Amanda Ronan is an Austin-based writer. After many years as a teacher, Amanda transitioned out of the classroom and into educational publishing. She wrote and edited English, language arts, reading, and social studies content for grades K-12. Since becoming a full-time writer, Amanda has worked with a diverse set of clients, ranging from functional medicine doctors to design schools to moving companies. She blogs, writes long-form articles, and pens YA and children's fiction. Her first YA series, My Brother is a Robot, is slated for release by Scobre Educational Press in September 2015.


The Future of Education: A Few Takeaways from SXSW EDU 2018

The conference tends to attract a crowd that’s different from your typical teacher conference. About half the attendees are educators and administrators from both K-12 and higher ed institutes and the other half are edtech businesses and government/non-profit representatives.

6 Ways Teachers Can Increase Their School Paychecks

As America sees the startling reality of what teachers will do for their students, it is difficult to understand why public school teachers are so poorly compensated. We know that there are reasons behind the lack of funding for teachers paychecks, but are these reasons enough to deny our children's caretakers a comfortable standard of living?

Here’s What You Need to Know About Attending SXSW EDU 2018

For the last seven years, the SXSW EDU conference has brought together teachers, students, administrators, ed tech companies, policy-makers, and entrepreneurs. The purpose of the conference is, according to the website, to “foster innovation in learning by hosting a community of optimistic, forward-thinking, purpose-driven stakeholders with a shared goal of impacting the future of teaching and learning.”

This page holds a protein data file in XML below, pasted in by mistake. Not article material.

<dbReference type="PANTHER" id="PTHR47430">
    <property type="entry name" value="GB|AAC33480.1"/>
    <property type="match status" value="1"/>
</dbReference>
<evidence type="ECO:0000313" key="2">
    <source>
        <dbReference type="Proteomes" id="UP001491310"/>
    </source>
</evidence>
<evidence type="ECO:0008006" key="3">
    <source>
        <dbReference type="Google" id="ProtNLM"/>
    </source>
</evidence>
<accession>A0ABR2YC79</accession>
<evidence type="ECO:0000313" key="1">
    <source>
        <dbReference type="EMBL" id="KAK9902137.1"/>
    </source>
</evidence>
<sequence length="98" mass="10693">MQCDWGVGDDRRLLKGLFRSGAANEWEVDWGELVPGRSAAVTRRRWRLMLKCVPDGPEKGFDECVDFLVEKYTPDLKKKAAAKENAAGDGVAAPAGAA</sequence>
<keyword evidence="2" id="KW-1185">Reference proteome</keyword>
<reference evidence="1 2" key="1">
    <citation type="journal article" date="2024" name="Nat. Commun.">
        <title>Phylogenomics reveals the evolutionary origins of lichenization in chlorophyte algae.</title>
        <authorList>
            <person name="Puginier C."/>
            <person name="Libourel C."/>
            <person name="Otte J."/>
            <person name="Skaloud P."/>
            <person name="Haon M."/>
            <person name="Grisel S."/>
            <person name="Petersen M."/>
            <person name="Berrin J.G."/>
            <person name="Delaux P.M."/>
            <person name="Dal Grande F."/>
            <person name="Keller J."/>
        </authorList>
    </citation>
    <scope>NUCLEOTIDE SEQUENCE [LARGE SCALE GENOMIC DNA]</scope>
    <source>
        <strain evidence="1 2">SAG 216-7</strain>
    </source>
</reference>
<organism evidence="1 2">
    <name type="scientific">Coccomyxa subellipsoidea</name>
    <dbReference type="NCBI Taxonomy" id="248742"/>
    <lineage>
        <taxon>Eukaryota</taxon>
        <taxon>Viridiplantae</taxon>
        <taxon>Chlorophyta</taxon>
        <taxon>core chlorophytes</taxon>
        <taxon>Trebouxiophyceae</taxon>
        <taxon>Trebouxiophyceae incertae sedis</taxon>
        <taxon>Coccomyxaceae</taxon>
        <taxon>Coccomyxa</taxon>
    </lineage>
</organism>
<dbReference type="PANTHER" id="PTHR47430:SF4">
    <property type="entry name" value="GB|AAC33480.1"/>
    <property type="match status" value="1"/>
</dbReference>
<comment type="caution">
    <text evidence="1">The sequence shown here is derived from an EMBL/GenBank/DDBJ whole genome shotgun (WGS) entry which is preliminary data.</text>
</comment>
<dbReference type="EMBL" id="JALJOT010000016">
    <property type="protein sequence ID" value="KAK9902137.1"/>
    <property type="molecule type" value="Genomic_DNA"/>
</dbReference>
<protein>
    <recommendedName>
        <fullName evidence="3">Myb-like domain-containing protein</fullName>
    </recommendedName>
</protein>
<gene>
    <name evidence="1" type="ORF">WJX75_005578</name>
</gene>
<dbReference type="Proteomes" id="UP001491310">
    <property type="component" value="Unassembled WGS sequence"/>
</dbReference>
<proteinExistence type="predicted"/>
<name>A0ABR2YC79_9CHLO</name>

Teacher Side Hustles: 8 Ways Teachers Make Money Besides Teaching

Over the course of ten years of classroom teaching, I took off only one summer. And by “took off,” I mean no attending conferences, no teaching summer school, and no working other jobs. I used those four weeks for reading, writing, watching all the movies and TV I’d missed during the school year, working on my house, and spending time with my family. The two final weeks of my summer break were spent mostly lesson planning and prepping for the year to come.


How Special Education Teachers Can Advocate for Students

On October 20, 2017 the Education Department, led by Education Secretary Betsy DeVos, released a listed of 72 documents related to special education that were to be rescinded. The initial announcement framed the move as one that should relieve “unnecessary regulatory burdens.” Upon further inspection, though, most of those documents had expired, been replaced recently, or been overturned by new laws and policies. Unfortunately, that truth didn’t mend the growing rift between special education and disability advocates and the Education Department.

A New Take on Financial Literacy

Think back to the useful skills that you learned as a child. Was managing your finances one of them? If you're like most Americans, the answer is probably no. Instead of growing up and learning how to manage money, avoid debt, and live free of financial worry, Americans have a fairly dismal financial outlook.